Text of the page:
Not in this Family Dollar Store slighted by Peltz: Sources
Family Dollar wants to keep it in the family.
The dollar-store chain, which has been held by the same family for five decades, yesterday rejected a $7 billion buyout offer from New York hedge-fund tycoon Nelson Peltz and installed a "poison pill" provision to discourage other potential overtures.
A well-placed source said Chief Executive Howard Levine -- whose father founded the discounter in 1959 with a single store in Charlotte, NC -- wasn't amused that Peltz "called just 30 minutes before the filing" that disclosed the takeover bid last month, despite publicly inviting Levine to participate as an investor in the buyout.
"Maybe it was 15 minutes before," the source said.
Since then, there has been no dialogue between Family Dollar and Peltz's investment firm, Trian Partners, the source added.
Indeed, skepticism about the legitimacy of Peltz's offer was widespread after it was disclosed Feb. 15. Shares of Family Dollar rose slightly yesterday to close at $51 -- below the $55 to $60 per-share offer from Peltz.
Family Dollar's board said the offer "substantially undervalues" the company.
Trian declined to comment yesterday, but sources noted that no financing has been lined up and that the bid would require Peltz to pony up as much as $3.5 billion in equity.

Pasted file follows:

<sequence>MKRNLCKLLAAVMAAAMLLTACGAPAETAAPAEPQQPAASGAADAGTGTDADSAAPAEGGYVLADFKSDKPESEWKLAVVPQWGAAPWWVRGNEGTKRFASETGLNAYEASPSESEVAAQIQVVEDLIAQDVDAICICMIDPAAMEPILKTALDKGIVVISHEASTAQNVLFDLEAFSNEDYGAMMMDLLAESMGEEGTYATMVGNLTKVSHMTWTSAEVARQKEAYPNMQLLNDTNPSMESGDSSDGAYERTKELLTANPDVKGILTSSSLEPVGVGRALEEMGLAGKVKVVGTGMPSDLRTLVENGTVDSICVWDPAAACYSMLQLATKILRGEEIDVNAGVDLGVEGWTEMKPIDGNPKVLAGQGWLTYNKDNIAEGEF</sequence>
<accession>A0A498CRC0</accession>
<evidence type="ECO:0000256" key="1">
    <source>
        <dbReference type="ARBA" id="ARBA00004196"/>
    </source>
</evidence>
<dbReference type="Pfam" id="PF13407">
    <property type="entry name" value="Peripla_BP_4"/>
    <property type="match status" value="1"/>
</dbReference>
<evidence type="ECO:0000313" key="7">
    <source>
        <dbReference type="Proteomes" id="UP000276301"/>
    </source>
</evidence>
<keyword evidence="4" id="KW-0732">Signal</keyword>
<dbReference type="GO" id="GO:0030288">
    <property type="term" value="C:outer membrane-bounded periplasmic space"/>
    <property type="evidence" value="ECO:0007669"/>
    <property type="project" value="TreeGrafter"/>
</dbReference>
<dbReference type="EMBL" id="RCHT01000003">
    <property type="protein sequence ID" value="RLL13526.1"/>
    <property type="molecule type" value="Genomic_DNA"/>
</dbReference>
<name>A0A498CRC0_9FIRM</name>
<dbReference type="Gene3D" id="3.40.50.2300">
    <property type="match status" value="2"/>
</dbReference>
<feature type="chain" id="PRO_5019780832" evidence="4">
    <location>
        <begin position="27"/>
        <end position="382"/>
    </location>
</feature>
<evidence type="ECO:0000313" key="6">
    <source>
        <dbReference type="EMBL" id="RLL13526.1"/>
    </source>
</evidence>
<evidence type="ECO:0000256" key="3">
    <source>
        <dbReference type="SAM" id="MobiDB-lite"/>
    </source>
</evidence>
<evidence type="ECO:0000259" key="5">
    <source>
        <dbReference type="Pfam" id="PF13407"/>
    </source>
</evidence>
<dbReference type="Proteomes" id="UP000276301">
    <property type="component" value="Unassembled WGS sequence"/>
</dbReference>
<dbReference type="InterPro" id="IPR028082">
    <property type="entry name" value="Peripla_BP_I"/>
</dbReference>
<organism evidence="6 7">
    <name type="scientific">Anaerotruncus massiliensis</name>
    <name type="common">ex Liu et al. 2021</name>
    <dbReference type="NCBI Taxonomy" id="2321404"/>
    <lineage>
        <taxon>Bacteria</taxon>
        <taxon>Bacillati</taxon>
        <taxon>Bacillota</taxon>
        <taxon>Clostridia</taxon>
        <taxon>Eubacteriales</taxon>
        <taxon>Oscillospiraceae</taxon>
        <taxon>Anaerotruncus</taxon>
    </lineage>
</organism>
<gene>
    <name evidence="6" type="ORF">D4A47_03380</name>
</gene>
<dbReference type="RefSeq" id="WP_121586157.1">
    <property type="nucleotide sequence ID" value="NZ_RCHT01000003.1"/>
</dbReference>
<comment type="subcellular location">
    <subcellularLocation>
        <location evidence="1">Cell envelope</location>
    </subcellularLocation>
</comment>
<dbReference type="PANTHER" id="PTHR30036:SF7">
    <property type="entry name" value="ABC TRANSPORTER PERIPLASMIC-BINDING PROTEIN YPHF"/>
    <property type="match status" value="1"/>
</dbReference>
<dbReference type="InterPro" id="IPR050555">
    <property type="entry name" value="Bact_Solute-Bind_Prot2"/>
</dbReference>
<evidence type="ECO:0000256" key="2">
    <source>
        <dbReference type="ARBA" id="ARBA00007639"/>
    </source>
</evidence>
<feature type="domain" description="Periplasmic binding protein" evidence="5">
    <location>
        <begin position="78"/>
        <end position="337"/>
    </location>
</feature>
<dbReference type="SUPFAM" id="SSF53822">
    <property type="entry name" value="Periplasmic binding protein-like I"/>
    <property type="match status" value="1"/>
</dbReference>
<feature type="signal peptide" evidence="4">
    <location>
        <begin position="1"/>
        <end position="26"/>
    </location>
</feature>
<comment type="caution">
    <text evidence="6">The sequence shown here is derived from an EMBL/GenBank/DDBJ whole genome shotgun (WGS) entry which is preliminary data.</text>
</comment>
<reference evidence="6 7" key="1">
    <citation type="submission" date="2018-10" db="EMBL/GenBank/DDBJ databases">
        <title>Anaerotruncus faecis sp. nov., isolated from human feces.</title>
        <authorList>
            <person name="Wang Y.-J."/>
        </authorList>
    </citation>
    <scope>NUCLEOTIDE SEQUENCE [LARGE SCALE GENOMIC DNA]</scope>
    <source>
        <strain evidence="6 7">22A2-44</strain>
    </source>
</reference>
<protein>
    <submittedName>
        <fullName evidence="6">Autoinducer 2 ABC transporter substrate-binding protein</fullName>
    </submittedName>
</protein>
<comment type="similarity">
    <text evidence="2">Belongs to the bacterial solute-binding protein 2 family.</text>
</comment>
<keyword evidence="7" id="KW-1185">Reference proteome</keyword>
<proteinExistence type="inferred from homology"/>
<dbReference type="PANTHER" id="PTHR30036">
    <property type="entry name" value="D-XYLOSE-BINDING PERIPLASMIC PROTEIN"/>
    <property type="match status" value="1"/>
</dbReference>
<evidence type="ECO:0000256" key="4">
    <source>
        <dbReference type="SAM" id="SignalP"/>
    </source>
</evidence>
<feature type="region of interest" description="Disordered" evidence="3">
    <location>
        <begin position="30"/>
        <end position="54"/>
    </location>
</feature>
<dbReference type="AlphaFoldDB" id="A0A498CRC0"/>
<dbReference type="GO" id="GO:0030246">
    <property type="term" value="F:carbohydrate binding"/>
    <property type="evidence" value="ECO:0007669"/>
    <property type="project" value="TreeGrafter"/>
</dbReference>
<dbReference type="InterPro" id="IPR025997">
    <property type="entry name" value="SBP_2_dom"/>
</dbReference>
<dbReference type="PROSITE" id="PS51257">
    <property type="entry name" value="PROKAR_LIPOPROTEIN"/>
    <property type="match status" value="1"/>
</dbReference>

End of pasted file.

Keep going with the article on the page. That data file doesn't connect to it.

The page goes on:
Peltz "may be looking for a buyout of Family Dollar, but he's not going to be doing it himself," said one source.
Insiders have speculated that Peltz is angling to push the discounter into the arms of private-equity giant KKR, which completed a lucrative buyout of Family Dollar's archrival, Dollar General, in 2007.
There is skepticism that KKR would deepen its investment in the dollar-store sector, which some investors believe faces a mixed bag amid steep unemployment and high prices for food and gasoline.
Still, efficiencies from a merger of the nation's two largest dollar chains could justify a higher takeout price than the $55 to $60 a share offered by Peltz, sources said.